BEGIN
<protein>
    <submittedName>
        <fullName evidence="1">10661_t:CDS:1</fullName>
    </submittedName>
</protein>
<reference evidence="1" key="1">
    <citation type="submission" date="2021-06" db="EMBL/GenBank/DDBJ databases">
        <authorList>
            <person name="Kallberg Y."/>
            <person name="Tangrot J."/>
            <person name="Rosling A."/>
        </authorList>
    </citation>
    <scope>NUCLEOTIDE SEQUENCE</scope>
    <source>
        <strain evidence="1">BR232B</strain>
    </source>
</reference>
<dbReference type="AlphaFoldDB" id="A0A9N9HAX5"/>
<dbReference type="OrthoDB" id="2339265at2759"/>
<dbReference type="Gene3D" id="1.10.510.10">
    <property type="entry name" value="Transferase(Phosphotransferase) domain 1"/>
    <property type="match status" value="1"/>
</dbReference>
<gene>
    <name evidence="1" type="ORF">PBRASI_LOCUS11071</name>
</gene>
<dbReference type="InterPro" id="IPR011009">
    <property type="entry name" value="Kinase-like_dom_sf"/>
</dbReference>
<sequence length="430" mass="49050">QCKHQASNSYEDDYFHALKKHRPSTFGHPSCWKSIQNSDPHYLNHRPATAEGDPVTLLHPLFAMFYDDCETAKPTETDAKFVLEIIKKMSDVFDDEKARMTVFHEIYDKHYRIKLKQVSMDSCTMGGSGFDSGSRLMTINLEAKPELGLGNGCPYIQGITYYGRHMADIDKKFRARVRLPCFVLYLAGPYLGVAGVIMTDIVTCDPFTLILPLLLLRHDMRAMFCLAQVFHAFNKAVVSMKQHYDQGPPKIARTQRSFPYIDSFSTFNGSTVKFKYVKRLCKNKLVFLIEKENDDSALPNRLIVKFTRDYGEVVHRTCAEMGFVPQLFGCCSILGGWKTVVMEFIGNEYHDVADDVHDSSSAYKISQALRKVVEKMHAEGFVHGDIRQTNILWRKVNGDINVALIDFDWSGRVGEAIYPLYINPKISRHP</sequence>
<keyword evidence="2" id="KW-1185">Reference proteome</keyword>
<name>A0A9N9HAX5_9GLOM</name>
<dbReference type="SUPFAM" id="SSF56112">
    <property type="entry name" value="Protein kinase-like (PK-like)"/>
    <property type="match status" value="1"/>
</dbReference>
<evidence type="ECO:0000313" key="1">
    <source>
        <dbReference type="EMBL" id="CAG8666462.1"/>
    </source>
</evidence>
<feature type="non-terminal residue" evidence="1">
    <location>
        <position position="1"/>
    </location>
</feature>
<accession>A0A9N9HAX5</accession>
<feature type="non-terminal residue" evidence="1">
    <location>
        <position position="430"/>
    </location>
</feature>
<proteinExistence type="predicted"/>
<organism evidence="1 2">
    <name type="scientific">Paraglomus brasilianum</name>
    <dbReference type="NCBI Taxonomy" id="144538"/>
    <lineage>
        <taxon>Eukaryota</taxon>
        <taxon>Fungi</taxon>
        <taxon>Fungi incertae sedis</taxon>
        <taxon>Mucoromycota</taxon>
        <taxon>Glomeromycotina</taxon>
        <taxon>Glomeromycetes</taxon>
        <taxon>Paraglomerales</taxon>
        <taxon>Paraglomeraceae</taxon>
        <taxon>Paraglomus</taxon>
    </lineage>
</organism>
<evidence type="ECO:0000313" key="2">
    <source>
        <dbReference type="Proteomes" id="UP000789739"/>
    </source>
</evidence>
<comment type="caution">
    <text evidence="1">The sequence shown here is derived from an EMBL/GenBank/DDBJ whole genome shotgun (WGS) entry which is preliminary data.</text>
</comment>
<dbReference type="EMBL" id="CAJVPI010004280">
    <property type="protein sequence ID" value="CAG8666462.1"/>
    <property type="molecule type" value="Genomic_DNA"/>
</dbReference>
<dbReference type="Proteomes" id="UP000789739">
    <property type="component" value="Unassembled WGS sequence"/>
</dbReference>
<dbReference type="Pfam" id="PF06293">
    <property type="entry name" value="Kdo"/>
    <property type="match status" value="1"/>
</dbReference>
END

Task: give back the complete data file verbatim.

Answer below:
<protein>
    <submittedName>
        <fullName evidence="1">10661_t:CDS:1</fullName>
    </submittedName>
</protein>
<reference evidence="1" key="1">
    <citation type="submission" date="2021-06" db="EMBL/GenBank/DDBJ databases">
        <authorList>
            <person name="Kallberg Y."/>
            <person name="Tangrot J."/>
            <person name="Rosling A."/>
        </authorList>
    </citation>
    <scope>NUCLEOTIDE SEQUENCE</scope>
    <source>
        <strain evidence="1">BR232B</strain>
    </source>
</reference>
<dbReference type="AlphaFoldDB" id="A0A9N9HAX5"/>
<dbReference type="OrthoDB" id="2339265at2759"/>
<dbReference type="Gene3D" id="1.10.510.10">
    <property type="entry name" value="Transferase(Phosphotransferase) domain 1"/>
    <property type="match status" value="1"/>
</dbReference>
<gene>
    <name evidence="1" type="ORF">PBRASI_LOCUS11071</name>
</gene>
<dbReference type="InterPro" id="IPR011009">
    <property type="entry name" value="Kinase-like_dom_sf"/>
</dbReference>
<sequence length="430" mass="49050">QCKHQASNSYEDDYFHALKKHRPSTFGHPSCWKSIQNSDPHYLNHRPATAEGDPVTLLHPLFAMFYDDCETAKPTETDAKFVLEIIKKMSDVFDDEKARMTVFHEIYDKHYRIKLKQVSMDSCTMGGSGFDSGSRLMTINLEAKPELGLGNGCPYIQGITYYGRHMADIDKKFRARVRLPCFVLYLAGPYLGVAGVIMTDIVTCDPFTLILPLLLLRHDMRAMFCLAQVFHAFNKAVVSMKQHYDQGPPKIARTQRSFPYIDSFSTFNGSTVKFKYVKRLCKNKLVFLIEKENDDSALPNRLIVKFTRDYGEVVHRTCAEMGFVPQLFGCCSILGGWKTVVMEFIGNEYHDVADDVHDSSSAYKISQALRKVVEKMHAEGFVHGDIRQTNILWRKVNGDINVALIDFDWSGRVGEAIYPLYINPKISRHP</sequence>
<keyword evidence="2" id="KW-1185">Reference proteome</keyword>
<name>A0A9N9HAX5_9GLOM</name>
<dbReference type="SUPFAM" id="SSF56112">
    <property type="entry name" value="Protein kinase-like (PK-like)"/>
    <property type="match status" value="1"/>
</dbReference>
<evidence type="ECO:0000313" key="1">
    <source>
        <dbReference type="EMBL" id="CAG8666462.1"/>
    </source>
</evidence>
<feature type="non-terminal residue" evidence="1">
    <location>
        <position position="1"/>
    </location>
</feature>
<accession>A0A9N9HAX5</accession>
<feature type="non-terminal residue" evidence="1">
    <location>
        <position position="430"/>
    </location>
</feature>
<proteinExistence type="predicted"/>
<organism evidence="1 2">
    <name type="scientific">Paraglomus brasilianum</name>
    <dbReference type="NCBI Taxonomy" id="144538"/>
    <lineage>
        <taxon>Eukaryota</taxon>
        <taxon>Fungi</taxon>
        <taxon>Fungi incertae sedis</taxon>
        <taxon>Mucoromycota</taxon>
        <taxon>Glomeromycotina</taxon>
        <taxon>Glomeromycetes</taxon>
        <taxon>Paraglomerales</taxon>
        <taxon>Paraglomeraceae</taxon>
        <taxon>Paraglomus</taxon>
    </lineage>
</organism>
<evidence type="ECO:0000313" key="2">
    <source>
        <dbReference type="Proteomes" id="UP000789739"/>
    </source>
</evidence>
<comment type="caution">
    <text evidence="1">The sequence shown here is derived from an EMBL/GenBank/DDBJ whole genome shotgun (WGS) entry which is preliminary data.</text>
</comment>
<dbReference type="EMBL" id="CAJVPI010004280">
    <property type="protein sequence ID" value="CAG8666462.1"/>
    <property type="molecule type" value="Genomic_DNA"/>
</dbReference>
<dbReference type="Proteomes" id="UP000789739">
    <property type="component" value="Unassembled WGS sequence"/>
</dbReference>
<dbReference type="Pfam" id="PF06293">
    <property type="entry name" value="Kdo"/>
    <property type="match status" value="1"/>
</dbReference>